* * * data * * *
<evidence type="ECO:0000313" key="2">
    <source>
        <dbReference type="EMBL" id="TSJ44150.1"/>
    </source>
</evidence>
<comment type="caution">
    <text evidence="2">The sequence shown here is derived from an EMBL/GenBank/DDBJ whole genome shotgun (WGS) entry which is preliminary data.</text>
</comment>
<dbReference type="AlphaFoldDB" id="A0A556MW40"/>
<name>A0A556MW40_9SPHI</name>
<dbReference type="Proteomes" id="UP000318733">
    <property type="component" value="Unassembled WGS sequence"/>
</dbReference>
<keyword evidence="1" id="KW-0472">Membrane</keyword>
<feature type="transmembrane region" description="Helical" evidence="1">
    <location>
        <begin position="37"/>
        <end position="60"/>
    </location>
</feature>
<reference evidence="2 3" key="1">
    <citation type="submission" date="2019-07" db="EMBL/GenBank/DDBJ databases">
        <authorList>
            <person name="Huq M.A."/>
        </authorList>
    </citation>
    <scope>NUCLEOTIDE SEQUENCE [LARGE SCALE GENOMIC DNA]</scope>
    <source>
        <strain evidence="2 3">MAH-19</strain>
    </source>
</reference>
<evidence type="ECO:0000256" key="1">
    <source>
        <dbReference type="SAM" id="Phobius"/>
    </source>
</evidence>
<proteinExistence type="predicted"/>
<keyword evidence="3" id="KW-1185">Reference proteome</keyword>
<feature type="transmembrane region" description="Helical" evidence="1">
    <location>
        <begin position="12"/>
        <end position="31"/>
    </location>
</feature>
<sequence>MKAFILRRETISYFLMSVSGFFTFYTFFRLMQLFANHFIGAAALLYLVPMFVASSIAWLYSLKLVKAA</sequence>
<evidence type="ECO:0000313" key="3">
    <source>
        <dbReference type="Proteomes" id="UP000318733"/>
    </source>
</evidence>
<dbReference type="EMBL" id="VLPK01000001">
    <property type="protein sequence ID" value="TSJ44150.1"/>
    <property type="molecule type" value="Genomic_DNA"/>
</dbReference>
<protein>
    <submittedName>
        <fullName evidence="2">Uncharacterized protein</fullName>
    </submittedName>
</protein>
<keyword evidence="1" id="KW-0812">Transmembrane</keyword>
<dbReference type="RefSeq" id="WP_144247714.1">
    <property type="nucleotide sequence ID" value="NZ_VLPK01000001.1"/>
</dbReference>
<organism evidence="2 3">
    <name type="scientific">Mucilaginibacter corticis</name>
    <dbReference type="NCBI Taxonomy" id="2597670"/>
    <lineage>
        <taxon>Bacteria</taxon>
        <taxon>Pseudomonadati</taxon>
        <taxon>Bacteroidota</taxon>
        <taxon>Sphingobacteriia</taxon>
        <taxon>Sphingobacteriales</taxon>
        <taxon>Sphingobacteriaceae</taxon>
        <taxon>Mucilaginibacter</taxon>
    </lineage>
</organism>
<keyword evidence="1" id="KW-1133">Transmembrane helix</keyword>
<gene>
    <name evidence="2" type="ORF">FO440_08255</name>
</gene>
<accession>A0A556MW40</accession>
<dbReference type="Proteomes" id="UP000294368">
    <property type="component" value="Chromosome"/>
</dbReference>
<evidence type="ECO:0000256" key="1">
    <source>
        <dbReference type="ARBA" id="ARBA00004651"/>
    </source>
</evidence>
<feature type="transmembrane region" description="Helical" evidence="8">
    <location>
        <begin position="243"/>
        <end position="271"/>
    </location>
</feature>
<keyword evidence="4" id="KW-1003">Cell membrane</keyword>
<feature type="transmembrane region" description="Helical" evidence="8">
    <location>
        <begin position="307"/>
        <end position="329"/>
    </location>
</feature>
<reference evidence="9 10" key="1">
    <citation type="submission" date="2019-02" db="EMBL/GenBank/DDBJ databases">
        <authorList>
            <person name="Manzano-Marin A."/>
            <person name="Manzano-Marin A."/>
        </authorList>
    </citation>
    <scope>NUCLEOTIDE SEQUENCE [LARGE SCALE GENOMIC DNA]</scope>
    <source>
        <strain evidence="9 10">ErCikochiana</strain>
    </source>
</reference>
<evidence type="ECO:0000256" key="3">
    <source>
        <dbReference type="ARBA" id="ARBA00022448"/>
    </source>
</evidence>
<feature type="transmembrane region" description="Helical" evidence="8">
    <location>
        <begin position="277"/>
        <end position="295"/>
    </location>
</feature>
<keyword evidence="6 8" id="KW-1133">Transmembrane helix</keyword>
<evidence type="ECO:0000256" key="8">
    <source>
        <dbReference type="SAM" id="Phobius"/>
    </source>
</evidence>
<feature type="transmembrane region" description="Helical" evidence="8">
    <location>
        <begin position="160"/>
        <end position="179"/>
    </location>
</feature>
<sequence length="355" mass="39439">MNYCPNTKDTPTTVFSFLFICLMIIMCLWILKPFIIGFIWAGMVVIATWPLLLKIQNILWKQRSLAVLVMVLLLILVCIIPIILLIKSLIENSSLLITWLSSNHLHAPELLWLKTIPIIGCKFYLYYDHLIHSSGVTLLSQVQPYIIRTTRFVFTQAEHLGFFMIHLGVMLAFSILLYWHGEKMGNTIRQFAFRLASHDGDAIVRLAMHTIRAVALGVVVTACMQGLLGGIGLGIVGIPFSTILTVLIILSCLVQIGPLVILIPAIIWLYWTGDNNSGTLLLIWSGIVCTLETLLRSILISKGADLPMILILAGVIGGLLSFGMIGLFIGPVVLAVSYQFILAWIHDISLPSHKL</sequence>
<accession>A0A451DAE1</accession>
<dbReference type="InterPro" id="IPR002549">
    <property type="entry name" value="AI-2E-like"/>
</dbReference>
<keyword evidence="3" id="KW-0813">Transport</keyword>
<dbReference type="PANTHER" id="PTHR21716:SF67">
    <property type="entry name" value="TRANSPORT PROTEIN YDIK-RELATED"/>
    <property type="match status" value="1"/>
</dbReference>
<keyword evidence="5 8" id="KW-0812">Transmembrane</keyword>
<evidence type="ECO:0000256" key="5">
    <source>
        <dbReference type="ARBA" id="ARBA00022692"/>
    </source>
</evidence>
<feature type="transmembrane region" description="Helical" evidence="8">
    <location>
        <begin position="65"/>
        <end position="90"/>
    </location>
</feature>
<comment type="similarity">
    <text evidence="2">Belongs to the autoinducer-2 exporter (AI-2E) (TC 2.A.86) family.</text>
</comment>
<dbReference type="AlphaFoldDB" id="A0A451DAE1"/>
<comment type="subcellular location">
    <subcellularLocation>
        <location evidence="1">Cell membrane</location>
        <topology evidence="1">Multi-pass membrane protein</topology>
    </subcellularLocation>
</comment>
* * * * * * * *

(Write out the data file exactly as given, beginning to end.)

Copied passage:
<evidence type="ECO:0000313" key="2">
    <source>
        <dbReference type="EMBL" id="TSJ44150.1"/>
    </source>
</evidence>
<comment type="caution">
    <text evidence="2">The sequence shown here is derived from an EMBL/GenBank/DDBJ whole genome shotgun (WGS) entry which is preliminary data.</text>
</comment>
<dbReference type="AlphaFoldDB" id="A0A556MW40"/>
<name>A0A556MW40_9SPHI</name>
<dbReference type="Proteomes" id="UP000318733">
    <property type="component" value="Unassembled WGS sequence"/>
</dbReference>
<keyword evidence="1" id="KW-0472">Membrane</keyword>
<feature type="transmembrane region" description="Helical" evidence="1">
    <location>
        <begin position="37"/>
        <end position="60"/>
    </location>
</feature>
<reference evidence="2 3" key="1">
    <citation type="submission" date="2019-07" db="EMBL/GenBank/DDBJ databases">
        <authorList>
            <person name="Huq M.A."/>
        </authorList>
    </citation>
    <scope>NUCLEOTIDE SEQUENCE [LARGE SCALE GENOMIC DNA]</scope>
    <source>
        <strain evidence="2 3">MAH-19</strain>
    </source>
</reference>
<evidence type="ECO:0000256" key="1">
    <source>
        <dbReference type="SAM" id="Phobius"/>
    </source>
</evidence>
<proteinExistence type="predicted"/>
<keyword evidence="3" id="KW-1185">Reference proteome</keyword>
<feature type="transmembrane region" description="Helical" evidence="1">
    <location>
        <begin position="12"/>
        <end position="31"/>
    </location>
</feature>
<sequence>MKAFILRRETISYFLMSVSGFFTFYTFFRLMQLFANHFIGAAALLYLVPMFVASSIAWLYSLKLVKAA</sequence>
<evidence type="ECO:0000313" key="3">
    <source>
        <dbReference type="Proteomes" id="UP000318733"/>
    </source>
</evidence>
<dbReference type="EMBL" id="VLPK01000001">
    <property type="protein sequence ID" value="TSJ44150.1"/>
    <property type="molecule type" value="Genomic_DNA"/>
</dbReference>
<protein>
    <submittedName>
        <fullName evidence="2">Uncharacterized protein</fullName>
    </submittedName>
</protein>
<keyword evidence="1" id="KW-0812">Transmembrane</keyword>
<dbReference type="RefSeq" id="WP_144247714.1">
    <property type="nucleotide sequence ID" value="NZ_VLPK01000001.1"/>
</dbReference>
<organism evidence="2 3">
    <name type="scientific">Mucilaginibacter corticis</name>
    <dbReference type="NCBI Taxonomy" id="2597670"/>
    <lineage>
        <taxon>Bacteria</taxon>
        <taxon>Pseudomonadati</taxon>
        <taxon>Bacteroidota</taxon>
        <taxon>Sphingobacteriia</taxon>
        <taxon>Sphingobacteriales</taxon>
        <taxon>Sphingobacteriaceae</taxon>
        <taxon>Mucilaginibacter</taxon>
    </lineage>
</organism>
<keyword evidence="1" id="KW-1133">Transmembrane helix</keyword>
<gene>
    <name evidence="2" type="ORF">FO440_08255</name>
</gene>
<accession>A0A556MW40</accession>
<dbReference type="Proteomes" id="UP000294368">
    <property type="component" value="Chromosome"/>
</dbReference>
<evidence type="ECO:0000256" key="1">
    <source>
        <dbReference type="ARBA" id="ARBA00004651"/>
    </source>
</evidence>
<feature type="transmembrane region" description="Helical" evidence="8">
    <location>
        <begin position="243"/>
        <end position="271"/>
    </location>
</feature>
<keyword evidence="4" id="KW-1003">Cell membrane</keyword>
<feature type="transmembrane region" description="Helical" evidence="8">
    <location>
        <begin position="307"/>
        <end position="329"/>
    </location>
</feature>
<reference evidence="9 10" key="1">
    <citation type="submission" date="2019-02" db="EMBL/GenBank/DDBJ databases">
        <authorList>
            <person name="Manzano-Marin A."/>
            <person name="Manzano-Marin A."/>
        </authorList>
    </citation>
    <scope>NUCLEOTIDE SEQUENCE [LARGE SCALE GENOMIC DNA]</scope>
    <source>
        <strain evidence="9 10">ErCikochiana</strain>
    </source>
</reference>
<evidence type="ECO:0000256" key="3">
    <source>
        <dbReference type="ARBA" id="ARBA00022448"/>
    </source>
</evidence>
<feature type="transmembrane region" description="Helical" evidence="8">
    <location>
        <begin position="277"/>
        <end position="295"/>
    </location>
</feature>
<keyword evidence="6 8" id="KW-1133">Transmembrane helix</keyword>
<evidence type="ECO:0000256" key="8">
    <source>
        <dbReference type="SAM" id="Phobius"/>
    </source>
</evidence>
<feature type="transmembrane region" description="Helical" evidence="8">
    <location>
        <begin position="160"/>
        <end position="179"/>
    </location>
</feature>
<sequence length="355" mass="39439">MNYCPNTKDTPTTVFSFLFICLMIIMCLWILKPFIIGFIWAGMVVIATWPLLLKIQNILWKQRSLAVLVMVLLLILVCIIPIILLIKSLIENSSLLITWLSSNHLHAPELLWLKTIPIIGCKFYLYYDHLIHSSGVTLLSQVQPYIIRTTRFVFTQAEHLGFFMIHLGVMLAFSILLYWHGEKMGNTIRQFAFRLASHDGDAIVRLAMHTIRAVALGVVVTACMQGLLGGIGLGIVGIPFSTILTVLIILSCLVQIGPLVILIPAIIWLYWTGDNNSGTLLLIWSGIVCTLETLLRSILISKGADLPMILILAGVIGGLLSFGMIGLFIGPVVLAVSYQFILAWIHDISLPSHKL</sequence>
<accession>A0A451DAE1</accession>
<dbReference type="InterPro" id="IPR002549">
    <property type="entry name" value="AI-2E-like"/>
</dbReference>
<keyword evidence="3" id="KW-0813">Transport</keyword>
<dbReference type="PANTHER" id="PTHR21716:SF67">
    <property type="entry name" value="TRANSPORT PROTEIN YDIK-RELATED"/>
    <property type="match status" value="1"/>
</dbReference>
<keyword evidence="5 8" id="KW-0812">Transmembrane</keyword>
<evidence type="ECO:0000256" key="5">
    <source>
        <dbReference type="ARBA" id="ARBA00022692"/>
    </source>
</evidence>
<feature type="transmembrane region" description="Helical" evidence="8">
    <location>
        <begin position="65"/>
        <end position="90"/>
    </location>
</feature>
<comment type="similarity">
    <text evidence="2">Belongs to the autoinducer-2 exporter (AI-2E) (TC 2.A.86) family.</text>
</comment>
<dbReference type="AlphaFoldDB" id="A0A451DAE1"/>
<comment type="subcellular location">
    <subcellularLocation>
        <location evidence="1">Cell membrane</location>
        <topology evidence="1">Multi-pass membrane protein</topology>
    </subcellularLocation>
</comment>